Analysis of the p53 pathway in clear cell renal cell carcinoma to identify novel drug combinations.

Genitourinary Cancer
Session Type and Session Title: 
General Poster Session E: Renal Cancer
Abstract Number: 


J Clin Oncol 30, 2012 (suppl 5; abstr 460)
Mark T. Boyd, Amro Ahmed-Ebbiary, Radoslaw Polanski, Aidan Noon, Keith Parsons, Carlos P. Rubbi, Nikolina Vlatkovic; University of Liverpool, Liverpool, United Kingdom; Royal Liverpool University Hospital, Liverpool, United Kingdom

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Abstract Disclosures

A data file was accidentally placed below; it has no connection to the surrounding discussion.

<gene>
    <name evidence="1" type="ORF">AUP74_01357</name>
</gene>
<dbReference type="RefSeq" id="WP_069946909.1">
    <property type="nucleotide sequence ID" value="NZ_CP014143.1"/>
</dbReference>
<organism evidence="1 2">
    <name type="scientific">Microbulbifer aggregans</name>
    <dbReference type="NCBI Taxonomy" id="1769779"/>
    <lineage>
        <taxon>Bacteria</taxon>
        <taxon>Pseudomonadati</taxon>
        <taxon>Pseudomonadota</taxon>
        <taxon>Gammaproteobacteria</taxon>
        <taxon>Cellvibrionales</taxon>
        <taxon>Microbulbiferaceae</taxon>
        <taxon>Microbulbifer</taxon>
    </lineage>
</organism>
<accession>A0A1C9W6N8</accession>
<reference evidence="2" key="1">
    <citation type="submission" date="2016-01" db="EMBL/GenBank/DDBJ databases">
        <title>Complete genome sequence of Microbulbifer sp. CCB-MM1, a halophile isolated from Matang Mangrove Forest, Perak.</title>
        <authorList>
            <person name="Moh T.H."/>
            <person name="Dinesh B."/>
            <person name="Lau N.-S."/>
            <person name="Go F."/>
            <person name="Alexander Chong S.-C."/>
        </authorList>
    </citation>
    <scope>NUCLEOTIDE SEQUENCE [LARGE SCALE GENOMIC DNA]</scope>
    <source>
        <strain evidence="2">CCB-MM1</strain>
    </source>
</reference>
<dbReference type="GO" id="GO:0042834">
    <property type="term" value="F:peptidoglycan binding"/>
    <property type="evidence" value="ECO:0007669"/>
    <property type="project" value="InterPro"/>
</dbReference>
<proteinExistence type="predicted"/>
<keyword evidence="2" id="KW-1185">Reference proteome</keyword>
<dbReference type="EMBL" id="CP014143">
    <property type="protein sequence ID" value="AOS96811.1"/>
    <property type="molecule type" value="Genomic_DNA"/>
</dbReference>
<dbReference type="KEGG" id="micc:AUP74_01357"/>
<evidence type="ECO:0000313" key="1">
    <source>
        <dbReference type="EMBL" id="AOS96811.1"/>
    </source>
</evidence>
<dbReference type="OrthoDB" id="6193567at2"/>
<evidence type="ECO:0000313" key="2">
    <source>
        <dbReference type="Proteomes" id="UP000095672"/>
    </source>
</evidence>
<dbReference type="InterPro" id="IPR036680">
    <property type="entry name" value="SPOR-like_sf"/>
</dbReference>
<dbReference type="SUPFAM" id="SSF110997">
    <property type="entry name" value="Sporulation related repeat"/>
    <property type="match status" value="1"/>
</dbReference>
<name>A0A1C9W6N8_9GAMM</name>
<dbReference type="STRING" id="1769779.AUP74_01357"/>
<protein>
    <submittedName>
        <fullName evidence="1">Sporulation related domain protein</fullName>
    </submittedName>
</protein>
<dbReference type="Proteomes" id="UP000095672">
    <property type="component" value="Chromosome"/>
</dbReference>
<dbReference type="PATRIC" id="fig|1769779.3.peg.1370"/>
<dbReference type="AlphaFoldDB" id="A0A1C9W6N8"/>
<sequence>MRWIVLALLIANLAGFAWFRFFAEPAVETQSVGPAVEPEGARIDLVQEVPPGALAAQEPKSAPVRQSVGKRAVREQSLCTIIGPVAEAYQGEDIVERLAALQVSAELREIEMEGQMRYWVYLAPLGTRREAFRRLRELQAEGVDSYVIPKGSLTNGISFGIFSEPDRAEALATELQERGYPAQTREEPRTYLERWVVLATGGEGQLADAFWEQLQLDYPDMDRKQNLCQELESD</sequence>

Background: p53 is rarely mutated in clear cell renal cell carcinoma (ccRCC) with typical mutation frequencies between 0 and 5%. Recent studies have shown that combined p53/MDM2 expression is significantly linked with reduced survival (P<0.0001, HR=3.2) and is an independent prognostic indicator (Cox multiple regression analysis, P=0.027). Studies have also found that p53 is negatively regulated by MDM2 in RCC cells but that rescue of p53 stability is not effective at inducing apoptosis. Studies of normal kidney have shown that signalling to p53 by genotoxic agents is intact, but fail to elicit an apoptotic response. We have therefore investigated a rational combinatorial approach to drug targeting in RCC cells in which both MDM2 is inhibited and apoptosis is stimulated. Methods: Senescence was quantitated by assaying SA-β-galactosidase. Drug sensitivity was determined by measuring MTT conversion at multiple time points. Data from these were used to generate isobolograms and combination indices. Further details of the drugs used will be presented. Results: Using a p53-MDM2 antagonist (currently in clinical trials), our results indicate that in RCC cells rescue of p53 induces some growth arrest and senescence but not apoptosis (IC70 range 7-30 μM). Similarly, using a pro-apoptotic drug (also in clinical trials) which has been demonstrated to promote apoptosis in a wide range of cells, we find little growth inhibitory effect (IC70 range 2.5-30 μM). However, combining a p53-MDM2 antagonist with the pro-apoptotic drug leads to dramatic synergy (combination indices as low as 0.26 [<1 indicates synergy]) and rapid p53-dependent apoptosis in a range of p53 wild-type RCC cell lines. Crucially, the drug combinations have no impact on non-tumour renal cells (neither IC70 nor IC50 could be determined, but both exceed 30 μM) suggesting these may have a high therapeutic index. Conclusions: Rationally designed combinatorial approaches for the treatment of RCC can lead to dramatic enhancement of RCC cell sensitivity and clearly warrant further investigation in both pre-clinical studies (under development) and in clinical trials for RCC due to the retention of wild-type p53 in this disease.